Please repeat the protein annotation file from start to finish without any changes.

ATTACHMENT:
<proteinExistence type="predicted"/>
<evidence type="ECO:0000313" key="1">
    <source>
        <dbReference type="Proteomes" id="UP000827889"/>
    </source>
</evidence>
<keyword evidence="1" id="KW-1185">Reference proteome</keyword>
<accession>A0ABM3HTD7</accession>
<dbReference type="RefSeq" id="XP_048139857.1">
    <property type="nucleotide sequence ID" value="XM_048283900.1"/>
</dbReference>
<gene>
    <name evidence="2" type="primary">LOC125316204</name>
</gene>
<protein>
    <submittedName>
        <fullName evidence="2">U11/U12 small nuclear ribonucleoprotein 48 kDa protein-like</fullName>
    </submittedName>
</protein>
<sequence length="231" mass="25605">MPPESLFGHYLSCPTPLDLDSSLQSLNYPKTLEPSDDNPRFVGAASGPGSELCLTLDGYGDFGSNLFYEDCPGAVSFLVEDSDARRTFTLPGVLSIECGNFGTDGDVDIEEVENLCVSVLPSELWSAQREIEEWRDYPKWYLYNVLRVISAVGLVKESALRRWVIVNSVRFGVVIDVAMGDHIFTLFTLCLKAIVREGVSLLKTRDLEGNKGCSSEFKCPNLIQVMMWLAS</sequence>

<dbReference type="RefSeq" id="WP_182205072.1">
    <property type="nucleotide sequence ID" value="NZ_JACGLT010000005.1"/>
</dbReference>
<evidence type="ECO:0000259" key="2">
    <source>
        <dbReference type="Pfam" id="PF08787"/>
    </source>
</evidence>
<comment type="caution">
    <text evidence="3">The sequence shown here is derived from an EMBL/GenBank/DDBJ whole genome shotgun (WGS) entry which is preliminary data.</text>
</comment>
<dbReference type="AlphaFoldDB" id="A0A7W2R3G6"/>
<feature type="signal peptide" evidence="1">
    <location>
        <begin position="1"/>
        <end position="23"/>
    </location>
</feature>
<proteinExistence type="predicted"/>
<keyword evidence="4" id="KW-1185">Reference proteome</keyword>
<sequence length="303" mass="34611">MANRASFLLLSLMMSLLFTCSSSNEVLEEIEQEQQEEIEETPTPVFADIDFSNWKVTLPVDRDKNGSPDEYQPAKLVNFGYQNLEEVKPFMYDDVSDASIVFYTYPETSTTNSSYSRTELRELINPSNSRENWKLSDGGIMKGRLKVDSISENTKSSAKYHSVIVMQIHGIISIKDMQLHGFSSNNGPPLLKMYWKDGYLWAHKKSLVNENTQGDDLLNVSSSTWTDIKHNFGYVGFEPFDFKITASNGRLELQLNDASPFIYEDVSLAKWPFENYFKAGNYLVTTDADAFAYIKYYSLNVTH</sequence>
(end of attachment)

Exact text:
<proteinExistence type="predicted"/>
<evidence type="ECO:0000313" key="1">
    <source>
        <dbReference type="Proteomes" id="UP000827889"/>
    </source>
</evidence>
<keyword evidence="1" id="KW-1185">Reference proteome</keyword>
<accession>A0ABM3HTD7</accession>
<dbReference type="RefSeq" id="XP_048139857.1">
    <property type="nucleotide sequence ID" value="XM_048283900.1"/>
</dbReference>
<gene>
    <name evidence="2" type="primary">LOC125316204</name>
</gene>
<protein>
    <submittedName>
        <fullName evidence="2">U11/U12 small nuclear ribonucleoprotein 48 kDa protein-like</fullName>
    </submittedName>
</protein>
<sequence length="231" mass="25605">MPPESLFGHYLSCPTPLDLDSSLQSLNYPKTLEPSDDNPRFVGAASGPGSELCLTLDGYGDFGSNLFYEDCPGAVSFLVEDSDARRTFTLPGVLSIECGNFGTDGDVDIEEVENLCVSVLPSELWSAQREIEEWRDYPKWYLYNVLRVISAVGLVKESALRRWVIVNSVRFGVVIDVAMGDHIFTLFTLCLKAIVREGVSLLKTRDLEGNKGCSSEFKCPNLIQVMMWLAS</sequence>

<dbReference type="RefSeq" id="WP_182205072.1">
    <property type="nucleotide sequence ID" value="NZ_JACGLT010000005.1"/>
</dbReference>
<evidence type="ECO:0000259" key="2">
    <source>
        <dbReference type="Pfam" id="PF08787"/>
    </source>
</evidence>
<comment type="caution">
    <text evidence="3">The sequence shown here is derived from an EMBL/GenBank/DDBJ whole genome shotgun (WGS) entry which is preliminary data.</text>
</comment>
<dbReference type="AlphaFoldDB" id="A0A7W2R3G6"/>
<feature type="signal peptide" evidence="1">
    <location>
        <begin position="1"/>
        <end position="23"/>
    </location>
</feature>
<proteinExistence type="predicted"/>
<keyword evidence="4" id="KW-1185">Reference proteome</keyword>
<sequence length="303" mass="34611">MANRASFLLLSLMMSLLFTCSSSNEVLEEIEQEQQEEIEETPTPVFADIDFSNWKVTLPVDRDKNGSPDEYQPAKLVNFGYQNLEEVKPFMYDDVSDASIVFYTYPETSTTNSSYSRTELRELINPSNSRENWKLSDGGIMKGRLKVDSISENTKSSAKYHSVIVMQIHGIISIKDMQLHGFSSNNGPPLLKMYWKDGYLWAHKKSLVNENTQGDDLLNVSSSTWTDIKHNFGYVGFEPFDFKITASNGRLELQLNDASPFIYEDVSLAKWPFENYFKAGNYLVTTDADAFAYIKYYSLNVTH</sequence>